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Charles Gillibert • Producer

"Significant potential for development"


- We take a look at the story behind French/Belgian co-production Rumba with one of its producers from Paris-based company MK2

Charles  Gillibert • Producer

Having handled French distribution for Iceberg [+see also:
film profile
(2006), the debut feature by Dominique Abel, Fiona Gordon and Bruno Romy, French company MK2 decided to go a step further by backing Rumba [+see also:
film review
interview: Charles Gillibert
interview: Dominique Abel and Fiona Go…
film profile
, the new work by the trio of original filmmakers. Charles Gillibert – one of the film’s three producers from MK2, along with Marin and Nathanaël Karmitz – looks back at how they got this French/Belgian co-production off the ground.

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What made MK2 decide to co-produce Rumba, as well as manage French distribution and international sales of the film?
Firstly, because we felt we’d met a group of true artists with an intense world and distinctive approach, but also significant potential for development as they had made Iceberg on a tiny budget with fabulous results. We thus made a proposal to their production company Courage Mon Amour (who initiated the project) to act as co-producers and handle French distribution and international sales. This enabled us to start artistic discussions during the screenwriting phase and to structure the film’s production together.

How did you get the funding together?
We set out on the basis of a 50%-50% investment and then we each tried to persuade the different funding bodies in France and Belgium. Canal + were immediately very enthusiastic. An advance on receipts from the National Film Centre (CNC) followed, with some very encouraging comments. Then the Haute-Normandie region and the county of Calvados pledged to provide backing.

On the Belgian side, we received support from the Film and Audiovisual Centre of the French Community of Belgium and co-production backing from RTBF. The film was well financed, but we didn’t have an exceptionally large budget (€2.1m). Moreover, with the artists’ dramatic world being well-established, the funding committees could easily imagine how the film would turn out, and let themselves be drawn to its home-made quality, originality and boldness.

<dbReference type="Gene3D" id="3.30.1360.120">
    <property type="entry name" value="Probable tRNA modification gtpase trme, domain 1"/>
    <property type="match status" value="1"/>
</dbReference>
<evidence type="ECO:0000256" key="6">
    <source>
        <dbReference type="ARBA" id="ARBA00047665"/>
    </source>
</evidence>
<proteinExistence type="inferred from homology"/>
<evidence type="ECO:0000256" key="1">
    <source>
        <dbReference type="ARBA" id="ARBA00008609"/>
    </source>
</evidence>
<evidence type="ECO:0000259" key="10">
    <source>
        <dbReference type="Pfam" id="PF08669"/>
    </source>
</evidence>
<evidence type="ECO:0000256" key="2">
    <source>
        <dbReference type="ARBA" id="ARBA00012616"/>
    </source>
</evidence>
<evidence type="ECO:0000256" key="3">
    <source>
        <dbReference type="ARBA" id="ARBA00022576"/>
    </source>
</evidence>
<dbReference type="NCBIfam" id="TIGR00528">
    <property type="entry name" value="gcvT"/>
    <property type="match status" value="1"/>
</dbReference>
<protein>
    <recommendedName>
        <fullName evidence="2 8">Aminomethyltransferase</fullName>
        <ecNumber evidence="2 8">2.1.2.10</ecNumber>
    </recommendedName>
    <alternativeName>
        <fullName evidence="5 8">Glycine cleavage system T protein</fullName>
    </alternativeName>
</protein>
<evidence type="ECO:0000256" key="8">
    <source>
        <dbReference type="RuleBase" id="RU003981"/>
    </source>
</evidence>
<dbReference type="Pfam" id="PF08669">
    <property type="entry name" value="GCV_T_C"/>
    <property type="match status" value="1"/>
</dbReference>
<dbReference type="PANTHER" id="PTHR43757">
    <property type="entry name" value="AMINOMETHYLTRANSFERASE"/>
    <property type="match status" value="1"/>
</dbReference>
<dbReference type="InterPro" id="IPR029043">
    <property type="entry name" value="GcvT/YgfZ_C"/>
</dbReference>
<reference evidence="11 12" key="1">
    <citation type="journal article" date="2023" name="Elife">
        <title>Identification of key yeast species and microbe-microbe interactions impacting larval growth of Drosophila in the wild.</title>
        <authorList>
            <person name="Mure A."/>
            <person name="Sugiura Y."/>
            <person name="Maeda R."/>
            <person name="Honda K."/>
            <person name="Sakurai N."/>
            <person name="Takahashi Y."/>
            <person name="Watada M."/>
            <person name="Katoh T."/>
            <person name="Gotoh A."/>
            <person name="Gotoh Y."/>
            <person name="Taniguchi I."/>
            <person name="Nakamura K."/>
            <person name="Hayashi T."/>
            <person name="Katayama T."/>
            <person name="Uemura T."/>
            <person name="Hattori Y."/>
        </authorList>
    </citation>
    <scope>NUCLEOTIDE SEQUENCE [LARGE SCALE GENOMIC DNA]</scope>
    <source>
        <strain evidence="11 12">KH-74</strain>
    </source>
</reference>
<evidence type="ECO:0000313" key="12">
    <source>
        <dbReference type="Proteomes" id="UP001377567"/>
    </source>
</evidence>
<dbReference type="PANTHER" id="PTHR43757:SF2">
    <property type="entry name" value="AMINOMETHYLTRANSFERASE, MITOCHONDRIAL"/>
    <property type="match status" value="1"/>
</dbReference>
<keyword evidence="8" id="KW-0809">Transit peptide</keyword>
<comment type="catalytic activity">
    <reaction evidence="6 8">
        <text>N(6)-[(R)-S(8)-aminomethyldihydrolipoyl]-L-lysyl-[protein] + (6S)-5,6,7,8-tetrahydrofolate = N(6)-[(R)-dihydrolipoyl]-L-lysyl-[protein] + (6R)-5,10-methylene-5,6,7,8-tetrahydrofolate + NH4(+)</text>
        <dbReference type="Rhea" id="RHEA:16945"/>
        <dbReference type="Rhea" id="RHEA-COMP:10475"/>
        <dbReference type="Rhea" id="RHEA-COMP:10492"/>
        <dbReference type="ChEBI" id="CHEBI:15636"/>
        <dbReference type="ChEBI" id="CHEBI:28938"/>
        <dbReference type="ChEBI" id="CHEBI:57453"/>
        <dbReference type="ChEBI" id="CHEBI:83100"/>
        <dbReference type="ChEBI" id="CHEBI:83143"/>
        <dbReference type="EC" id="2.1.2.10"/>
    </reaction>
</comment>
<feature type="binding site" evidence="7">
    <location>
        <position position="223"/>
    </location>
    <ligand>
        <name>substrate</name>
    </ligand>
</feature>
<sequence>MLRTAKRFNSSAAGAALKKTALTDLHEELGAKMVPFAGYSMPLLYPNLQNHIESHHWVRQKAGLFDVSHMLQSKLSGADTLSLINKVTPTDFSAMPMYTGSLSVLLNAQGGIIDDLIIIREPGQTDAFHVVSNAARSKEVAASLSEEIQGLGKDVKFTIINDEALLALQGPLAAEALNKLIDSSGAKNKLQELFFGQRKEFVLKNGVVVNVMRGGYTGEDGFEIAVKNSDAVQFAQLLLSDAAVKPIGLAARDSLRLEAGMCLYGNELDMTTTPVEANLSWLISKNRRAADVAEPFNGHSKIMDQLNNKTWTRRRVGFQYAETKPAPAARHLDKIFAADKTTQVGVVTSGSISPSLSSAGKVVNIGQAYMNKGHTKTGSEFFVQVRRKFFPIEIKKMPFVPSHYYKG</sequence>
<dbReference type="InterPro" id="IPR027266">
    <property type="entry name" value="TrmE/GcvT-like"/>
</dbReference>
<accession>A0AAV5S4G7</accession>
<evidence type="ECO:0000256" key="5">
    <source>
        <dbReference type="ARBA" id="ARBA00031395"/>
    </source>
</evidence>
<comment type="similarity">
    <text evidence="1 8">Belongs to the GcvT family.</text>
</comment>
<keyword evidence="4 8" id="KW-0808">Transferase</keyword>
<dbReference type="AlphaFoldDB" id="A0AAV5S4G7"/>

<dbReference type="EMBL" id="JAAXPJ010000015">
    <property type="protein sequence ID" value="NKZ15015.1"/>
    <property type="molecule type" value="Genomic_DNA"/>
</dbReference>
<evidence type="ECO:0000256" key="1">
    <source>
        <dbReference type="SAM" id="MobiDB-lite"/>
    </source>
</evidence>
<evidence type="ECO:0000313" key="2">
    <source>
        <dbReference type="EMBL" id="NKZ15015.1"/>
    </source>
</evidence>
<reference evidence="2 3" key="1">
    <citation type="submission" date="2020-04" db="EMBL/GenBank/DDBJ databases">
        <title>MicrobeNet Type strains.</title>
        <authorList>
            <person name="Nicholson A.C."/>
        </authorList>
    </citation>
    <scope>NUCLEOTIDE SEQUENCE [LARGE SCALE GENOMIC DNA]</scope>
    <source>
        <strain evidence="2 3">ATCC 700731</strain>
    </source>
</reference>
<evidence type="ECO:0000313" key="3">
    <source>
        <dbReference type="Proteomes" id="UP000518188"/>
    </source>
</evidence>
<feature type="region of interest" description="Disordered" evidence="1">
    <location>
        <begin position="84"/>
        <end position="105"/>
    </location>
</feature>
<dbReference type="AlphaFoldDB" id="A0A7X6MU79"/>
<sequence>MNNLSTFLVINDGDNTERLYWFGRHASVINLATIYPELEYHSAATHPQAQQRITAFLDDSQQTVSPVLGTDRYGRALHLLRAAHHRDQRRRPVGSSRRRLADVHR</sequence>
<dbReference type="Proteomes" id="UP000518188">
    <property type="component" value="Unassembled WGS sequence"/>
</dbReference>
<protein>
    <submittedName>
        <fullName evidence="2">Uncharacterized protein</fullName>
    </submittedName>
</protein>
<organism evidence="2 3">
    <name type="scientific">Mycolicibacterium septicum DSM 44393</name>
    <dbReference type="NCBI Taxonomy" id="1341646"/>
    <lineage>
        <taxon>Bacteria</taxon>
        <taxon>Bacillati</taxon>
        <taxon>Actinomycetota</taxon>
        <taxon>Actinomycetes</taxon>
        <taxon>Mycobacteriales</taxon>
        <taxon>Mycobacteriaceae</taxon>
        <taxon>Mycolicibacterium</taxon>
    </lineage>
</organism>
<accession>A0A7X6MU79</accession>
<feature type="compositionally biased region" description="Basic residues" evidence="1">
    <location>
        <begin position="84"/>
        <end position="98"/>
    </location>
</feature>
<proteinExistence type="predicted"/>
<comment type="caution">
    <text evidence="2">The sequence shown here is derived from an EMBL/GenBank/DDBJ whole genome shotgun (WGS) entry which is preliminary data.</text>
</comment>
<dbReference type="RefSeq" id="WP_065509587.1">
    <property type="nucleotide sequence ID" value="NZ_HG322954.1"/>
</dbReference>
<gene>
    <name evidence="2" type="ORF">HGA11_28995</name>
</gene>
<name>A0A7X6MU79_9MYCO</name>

How did the film shoot go?
The shoot took place in Normandy and lasted six weeks. One of the trickiest parts was the house we had to burn down. But besides the fact we were a very small team, I must say that the directors and actors prepare well in advance: the margin of improvisation is really minimal, everything is very well thought-out. They work incredibly hard. They had a very clear idea about the setting where they wanted to develop their project and what they intended to do there.

What are your expectations for the film’s French release?
Our aim is to reach 100,000 admissions in France and I hope even more, for the film deserves it. But above all, we’d like these artists to gain greater prominence in France and abroad, for them to have the freedom to be able to make even more ambitious films if they want.

MK2 has another co-production underway with Belgium (Diamond 13) and an ongoing project with Italy (The Certified Copy). What is your strategy regarding European co-productions?
Nowadays, it’s important to find affinities with producers in other European countries in order to continue enjoying a certain freedom in the production process. And meeting producers like Patrick Quinet (Artémis) and Angelo Barbagallo (Bi.Bi Film) makes you want to make films with them.

The funding systems in different countries enable you to get films off the ground financially, but this is meaningless if you have no faith in the people who follow the film through. When you discover affinities with other producers, this creates powerful dynamics for production and provides protection for the directors. Faced with the concentration we’re seeing in Europe in the field of distribution and with the ever-increasing budgets that mean projects end up in the hands of large producers, building relationships and networks is the only way to remain independent.

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